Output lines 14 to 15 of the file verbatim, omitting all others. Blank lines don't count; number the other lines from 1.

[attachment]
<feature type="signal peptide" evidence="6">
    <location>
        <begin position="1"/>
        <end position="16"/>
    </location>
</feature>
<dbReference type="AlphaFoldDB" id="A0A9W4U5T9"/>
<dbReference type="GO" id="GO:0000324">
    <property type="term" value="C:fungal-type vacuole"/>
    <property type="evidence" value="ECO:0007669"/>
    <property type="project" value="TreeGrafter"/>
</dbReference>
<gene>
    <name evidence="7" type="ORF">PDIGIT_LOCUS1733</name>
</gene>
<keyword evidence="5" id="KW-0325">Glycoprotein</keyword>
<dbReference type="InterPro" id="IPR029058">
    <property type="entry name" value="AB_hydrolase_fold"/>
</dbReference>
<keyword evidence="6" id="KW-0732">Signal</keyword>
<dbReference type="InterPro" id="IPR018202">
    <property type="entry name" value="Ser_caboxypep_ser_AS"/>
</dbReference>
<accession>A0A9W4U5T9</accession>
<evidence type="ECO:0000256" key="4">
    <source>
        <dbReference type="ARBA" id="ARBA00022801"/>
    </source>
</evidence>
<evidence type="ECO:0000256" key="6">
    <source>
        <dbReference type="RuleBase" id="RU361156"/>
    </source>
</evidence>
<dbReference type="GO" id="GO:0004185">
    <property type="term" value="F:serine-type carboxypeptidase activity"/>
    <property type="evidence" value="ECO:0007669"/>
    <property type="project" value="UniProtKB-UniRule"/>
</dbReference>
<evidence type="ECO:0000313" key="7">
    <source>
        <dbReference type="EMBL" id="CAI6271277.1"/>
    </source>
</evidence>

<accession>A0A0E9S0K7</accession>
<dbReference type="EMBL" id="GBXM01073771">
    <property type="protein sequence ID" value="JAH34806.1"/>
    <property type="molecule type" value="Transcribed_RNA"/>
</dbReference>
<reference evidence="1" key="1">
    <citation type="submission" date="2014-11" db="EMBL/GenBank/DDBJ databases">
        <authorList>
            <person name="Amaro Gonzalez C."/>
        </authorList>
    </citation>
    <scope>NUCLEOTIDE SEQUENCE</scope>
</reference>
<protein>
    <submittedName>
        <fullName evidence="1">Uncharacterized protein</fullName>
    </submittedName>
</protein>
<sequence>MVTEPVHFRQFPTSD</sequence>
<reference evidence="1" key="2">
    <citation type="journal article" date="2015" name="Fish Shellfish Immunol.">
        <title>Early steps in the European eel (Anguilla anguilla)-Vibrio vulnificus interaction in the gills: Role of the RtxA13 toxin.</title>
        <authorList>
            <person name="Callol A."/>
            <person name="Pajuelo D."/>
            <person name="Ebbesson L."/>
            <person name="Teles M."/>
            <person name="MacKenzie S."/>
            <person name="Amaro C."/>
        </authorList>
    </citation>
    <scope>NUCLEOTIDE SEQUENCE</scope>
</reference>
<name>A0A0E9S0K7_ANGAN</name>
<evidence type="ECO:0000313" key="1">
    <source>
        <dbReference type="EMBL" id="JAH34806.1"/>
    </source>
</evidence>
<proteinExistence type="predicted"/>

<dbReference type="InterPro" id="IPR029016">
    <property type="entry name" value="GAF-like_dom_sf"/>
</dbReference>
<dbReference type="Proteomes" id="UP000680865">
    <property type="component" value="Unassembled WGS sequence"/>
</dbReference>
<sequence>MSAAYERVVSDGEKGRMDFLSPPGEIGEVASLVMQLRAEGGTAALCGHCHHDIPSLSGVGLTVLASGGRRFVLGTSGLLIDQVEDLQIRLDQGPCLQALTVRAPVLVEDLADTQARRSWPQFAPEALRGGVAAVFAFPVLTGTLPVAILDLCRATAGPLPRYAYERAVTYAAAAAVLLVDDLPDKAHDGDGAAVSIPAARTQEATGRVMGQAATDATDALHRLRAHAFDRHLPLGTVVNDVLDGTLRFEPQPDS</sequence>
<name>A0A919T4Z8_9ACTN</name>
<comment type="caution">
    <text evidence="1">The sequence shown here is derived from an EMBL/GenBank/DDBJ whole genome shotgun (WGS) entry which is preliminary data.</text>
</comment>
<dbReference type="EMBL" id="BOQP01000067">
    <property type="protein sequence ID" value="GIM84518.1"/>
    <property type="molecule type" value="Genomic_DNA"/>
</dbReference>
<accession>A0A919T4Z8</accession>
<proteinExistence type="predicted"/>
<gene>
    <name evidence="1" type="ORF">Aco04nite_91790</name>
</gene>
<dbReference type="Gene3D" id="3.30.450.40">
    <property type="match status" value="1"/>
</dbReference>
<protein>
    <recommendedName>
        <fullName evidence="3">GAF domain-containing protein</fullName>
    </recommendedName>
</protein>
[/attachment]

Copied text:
    <name evidence="7" type="ORF">PDIGIT_LOCUS1733</name>
</gene>